I usually tell founders that cold emails to prospective investors aren’t all that effective. But they can work provided you do extensive research and find the right fit.
A lot of founders skip the research phase, though.
Michael Bamberger is not that kind of founder.
“I’ve done a lot of cold email in my career,” says Bamberger, a serial entrepreneur whose ventures have focused mostly on the intersection of data and research. “I’ve learned a lot about what works and doesn’t work. I built my last business on cold email, basically.”
That’s why he was confident about cold outreach when he was looking for investors for his company Tetra Insights, which builds software for user experience teams.
Tetra has raised $7 million to date, beginning with $500,000 from friends and family in 2019 and a $1.5 million seed round in 2020. Michael and his co-founder Panos Rigopoulos raised a $5 million Series A that closed in September 2021, where cold emails played a pivotal role.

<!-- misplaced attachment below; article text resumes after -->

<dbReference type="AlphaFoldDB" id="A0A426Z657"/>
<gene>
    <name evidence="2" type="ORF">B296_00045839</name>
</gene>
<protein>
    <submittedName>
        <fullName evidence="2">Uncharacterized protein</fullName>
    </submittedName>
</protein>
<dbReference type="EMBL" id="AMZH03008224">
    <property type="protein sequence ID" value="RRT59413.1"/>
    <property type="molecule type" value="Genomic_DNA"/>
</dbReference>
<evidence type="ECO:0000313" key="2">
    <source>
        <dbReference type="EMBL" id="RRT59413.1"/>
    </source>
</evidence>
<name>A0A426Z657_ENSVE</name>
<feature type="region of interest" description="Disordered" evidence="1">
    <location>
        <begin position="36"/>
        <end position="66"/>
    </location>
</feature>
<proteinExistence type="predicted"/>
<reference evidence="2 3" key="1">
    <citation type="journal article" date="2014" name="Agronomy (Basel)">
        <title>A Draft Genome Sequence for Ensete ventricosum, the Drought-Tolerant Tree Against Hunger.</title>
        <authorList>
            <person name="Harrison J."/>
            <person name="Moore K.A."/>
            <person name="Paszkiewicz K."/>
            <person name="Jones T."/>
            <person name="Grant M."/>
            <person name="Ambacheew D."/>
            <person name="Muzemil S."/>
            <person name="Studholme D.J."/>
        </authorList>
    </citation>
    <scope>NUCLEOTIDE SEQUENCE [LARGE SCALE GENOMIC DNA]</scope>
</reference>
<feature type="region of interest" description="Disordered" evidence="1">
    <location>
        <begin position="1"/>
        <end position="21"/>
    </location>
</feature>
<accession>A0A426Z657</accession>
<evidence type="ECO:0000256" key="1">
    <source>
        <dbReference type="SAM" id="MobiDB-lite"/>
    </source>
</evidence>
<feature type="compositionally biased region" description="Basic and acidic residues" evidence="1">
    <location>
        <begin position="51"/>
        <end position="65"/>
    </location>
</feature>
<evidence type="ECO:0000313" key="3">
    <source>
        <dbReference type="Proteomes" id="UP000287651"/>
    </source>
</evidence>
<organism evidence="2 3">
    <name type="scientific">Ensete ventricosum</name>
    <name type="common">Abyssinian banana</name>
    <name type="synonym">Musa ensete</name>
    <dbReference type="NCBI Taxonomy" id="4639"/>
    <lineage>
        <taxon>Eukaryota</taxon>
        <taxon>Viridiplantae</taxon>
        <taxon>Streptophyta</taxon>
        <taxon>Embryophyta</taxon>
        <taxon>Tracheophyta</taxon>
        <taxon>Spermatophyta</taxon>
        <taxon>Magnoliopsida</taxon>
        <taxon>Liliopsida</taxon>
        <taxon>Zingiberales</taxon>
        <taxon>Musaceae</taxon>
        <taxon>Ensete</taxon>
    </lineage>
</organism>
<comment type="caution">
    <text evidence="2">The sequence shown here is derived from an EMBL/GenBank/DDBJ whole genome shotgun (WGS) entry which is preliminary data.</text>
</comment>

“When I changed my criteria to finding people who were a fit, the process was really quick.” Michael Bamberger, co-founder and CEO, Tetra Insights
Raising capital in unprecedented times
Because Michael had launched two other startups before Tetra Insights, he knew he had to validate its core offering before seeking outside capital. He invested his own money to hire Tetra’s first engineer, who built the company’s MVP. That way, when he approached friends and family to raise funds, he had a version of a product to demonstrate.
After raising the $500,000 from his inner circle, he could begin a formal seed round. By the beginning of 2020, he knew he was on to something. “We had paying customers. We had users growing their engagement and really positive feedback,” he says.
But when the COVID-19 pandemic hit, Michael worried that his R&D-focused product would be a hard sell in the tough economy. He stopped thinking about fundraising and instead focused on repositioning Tetra. However, he soon realized that pausing his search for investors was “completely wrong.” Instead, he took a new approach to fundraising: cold emails.
Michael had a strong network in the startup and venture capital community, but the investors he met often took meetings as a favor to mutual friends, not because they were actually interested in the UX research space. Meeting investors via warm intros wasn’t “working fast enough,” he explains. So he changed strategy, implementing a three-step process that allowed him to identify investors that would be interested in his startup.
His advice for cold calling?